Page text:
For those of you living under a rock for the past 5 years, there is a little
war contest for self-published authors that takes place every year. It’s called the Self-Publishing Fantasy Blog-Off and it is hosted by Mark Lawrence. To enter, one must be self-published. It’s important because out of these books, the finalists receive a lot of attention. A LOT of attention. First off, ten blogs read the finalists books. That, in itself, is huge for those of us trying to Do It All Ourselves. Then you have the hashtag on Twitter, which people follow…and will read the finalists books.
So this year I entered Sorrowfish in the contest.
Here’s the thing about entering contests. About marketing in general. You have to love your book and believe in it. REALLY believe in it. You have to squash that voice inside you that is explaining to you in intimate detail how your beginning is too slow and No One Wants to Read Your Book. You have to fight back. Which is why I’ve re-read my book 50 times. When the voice gets too loud, I reread it. I thumb my nose at that voice. I tell it “My book is as good as I could possibly make it.” It is.
and that’s all I can ask.
You cannot let this or any other contest define you. I entered one contest where surprise, surprise! The winners were all published by small-to-large publishing houses. They discriminated against self-published books. Meh. It happens. There’s a possibility that every single judge in this or any other contest might not like gnomes or happiness or joy, they’re just into war and grimdark. They won’t like my book. Oh well. It doesn’t change me, or my book. My voice still matters.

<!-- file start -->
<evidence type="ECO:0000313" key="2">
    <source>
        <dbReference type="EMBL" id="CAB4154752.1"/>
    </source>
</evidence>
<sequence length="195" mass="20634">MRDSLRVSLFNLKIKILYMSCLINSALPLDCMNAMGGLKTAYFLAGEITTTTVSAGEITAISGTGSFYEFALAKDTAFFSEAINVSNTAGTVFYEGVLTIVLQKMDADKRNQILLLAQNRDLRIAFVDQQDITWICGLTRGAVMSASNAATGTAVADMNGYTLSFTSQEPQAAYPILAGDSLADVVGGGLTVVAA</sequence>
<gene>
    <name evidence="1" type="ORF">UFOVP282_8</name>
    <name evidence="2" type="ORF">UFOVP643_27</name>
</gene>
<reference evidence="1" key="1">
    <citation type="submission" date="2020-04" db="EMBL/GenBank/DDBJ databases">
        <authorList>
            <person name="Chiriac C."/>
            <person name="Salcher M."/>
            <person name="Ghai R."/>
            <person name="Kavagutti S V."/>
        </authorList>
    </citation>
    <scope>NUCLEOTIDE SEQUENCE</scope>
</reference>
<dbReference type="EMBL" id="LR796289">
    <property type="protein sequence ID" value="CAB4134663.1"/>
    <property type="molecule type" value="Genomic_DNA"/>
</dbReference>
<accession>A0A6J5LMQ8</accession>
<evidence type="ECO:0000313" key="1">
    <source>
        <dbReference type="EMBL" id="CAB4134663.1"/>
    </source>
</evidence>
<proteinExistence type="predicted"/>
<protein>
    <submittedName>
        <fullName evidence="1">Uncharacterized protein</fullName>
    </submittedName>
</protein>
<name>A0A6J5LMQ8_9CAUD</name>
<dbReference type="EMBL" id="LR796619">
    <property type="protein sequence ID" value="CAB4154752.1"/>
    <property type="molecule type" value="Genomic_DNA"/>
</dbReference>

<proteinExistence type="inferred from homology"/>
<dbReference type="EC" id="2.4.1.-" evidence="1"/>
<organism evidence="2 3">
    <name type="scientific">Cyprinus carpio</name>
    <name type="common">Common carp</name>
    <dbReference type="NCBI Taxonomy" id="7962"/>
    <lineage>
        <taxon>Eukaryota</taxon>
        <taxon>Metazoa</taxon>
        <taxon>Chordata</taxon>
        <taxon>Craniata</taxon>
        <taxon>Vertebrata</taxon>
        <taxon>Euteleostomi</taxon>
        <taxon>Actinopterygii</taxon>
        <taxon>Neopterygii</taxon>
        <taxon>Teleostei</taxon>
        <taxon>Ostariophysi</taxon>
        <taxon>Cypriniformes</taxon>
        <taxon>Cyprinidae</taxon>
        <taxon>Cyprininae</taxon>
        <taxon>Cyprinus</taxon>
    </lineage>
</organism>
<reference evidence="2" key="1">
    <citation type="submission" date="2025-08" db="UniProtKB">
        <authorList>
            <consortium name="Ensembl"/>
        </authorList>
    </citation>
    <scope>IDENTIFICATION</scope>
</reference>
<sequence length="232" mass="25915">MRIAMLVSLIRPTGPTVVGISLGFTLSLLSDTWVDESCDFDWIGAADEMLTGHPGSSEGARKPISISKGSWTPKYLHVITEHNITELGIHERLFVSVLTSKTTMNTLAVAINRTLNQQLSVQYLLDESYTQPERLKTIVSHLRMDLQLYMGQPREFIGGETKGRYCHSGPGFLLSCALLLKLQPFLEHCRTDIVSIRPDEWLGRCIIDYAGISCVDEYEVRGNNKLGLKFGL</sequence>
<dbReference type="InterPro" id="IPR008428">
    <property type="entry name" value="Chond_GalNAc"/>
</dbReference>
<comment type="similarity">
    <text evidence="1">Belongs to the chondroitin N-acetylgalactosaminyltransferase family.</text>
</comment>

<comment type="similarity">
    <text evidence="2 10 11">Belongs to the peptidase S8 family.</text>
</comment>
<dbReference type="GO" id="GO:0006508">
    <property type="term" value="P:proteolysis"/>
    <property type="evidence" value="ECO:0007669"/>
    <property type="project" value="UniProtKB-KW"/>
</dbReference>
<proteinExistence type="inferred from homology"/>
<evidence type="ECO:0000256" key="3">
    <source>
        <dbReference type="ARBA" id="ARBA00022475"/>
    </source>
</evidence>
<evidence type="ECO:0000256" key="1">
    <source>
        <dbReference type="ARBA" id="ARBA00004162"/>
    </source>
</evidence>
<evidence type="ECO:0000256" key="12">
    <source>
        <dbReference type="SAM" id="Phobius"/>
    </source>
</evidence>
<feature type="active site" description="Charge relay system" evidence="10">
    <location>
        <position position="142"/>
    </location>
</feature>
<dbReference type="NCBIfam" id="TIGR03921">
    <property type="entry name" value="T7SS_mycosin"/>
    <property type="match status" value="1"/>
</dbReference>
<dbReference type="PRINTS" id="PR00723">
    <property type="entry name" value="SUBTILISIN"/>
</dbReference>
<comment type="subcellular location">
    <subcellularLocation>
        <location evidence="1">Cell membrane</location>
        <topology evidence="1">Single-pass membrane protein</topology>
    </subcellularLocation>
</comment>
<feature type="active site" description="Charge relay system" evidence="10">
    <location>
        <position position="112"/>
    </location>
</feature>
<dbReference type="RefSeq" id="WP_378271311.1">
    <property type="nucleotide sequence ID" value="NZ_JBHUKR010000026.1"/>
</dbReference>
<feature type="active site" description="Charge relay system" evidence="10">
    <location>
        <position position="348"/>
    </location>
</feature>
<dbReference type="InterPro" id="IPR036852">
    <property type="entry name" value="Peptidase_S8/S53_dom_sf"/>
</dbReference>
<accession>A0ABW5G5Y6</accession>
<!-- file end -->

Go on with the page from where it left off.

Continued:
But, you know what you can get out of a contest? This or any other contest?
You can make friends. You can read the others’ books. You can look at the journey as your prize. You can commiserate with the other entrants. You can be as helpful as possible. And when the finalists are announced, you can honestly cheer for them.
Tim Grahl says that marketing is about forming lasting relationships and being relentlessly helpful. So that is what I will do. I’m in it to meet people. I’m in it to be helpful. I’m in it to win it, sure. But if I don’t, I will try again next time I can.
Sorrowfish was not liked by The Wishing Shelf Awards. Apparently they didn’t like my cover. Sigh. But Indies Today loved it. Some people don’t like pizza. It doesn’t make pizza bad. SPFBO may not choose my book to be a finalist. If that happens, I will be disappointed as hell. But it won’t be a verdict. As a self-published author, my job is to be who I am as loud as I can. Pizza is good. My book is good. Entering this contest will gain me exposure and hopefully, friendships, no matter what else happens. And with every step I take, I learn more for next time.
I’ve kinda come to the conclusion that not just #SPFBO but this whole gig, this writing thing, is about the journey. I’m glad to be along for the ride.
Maybe I’m growing up.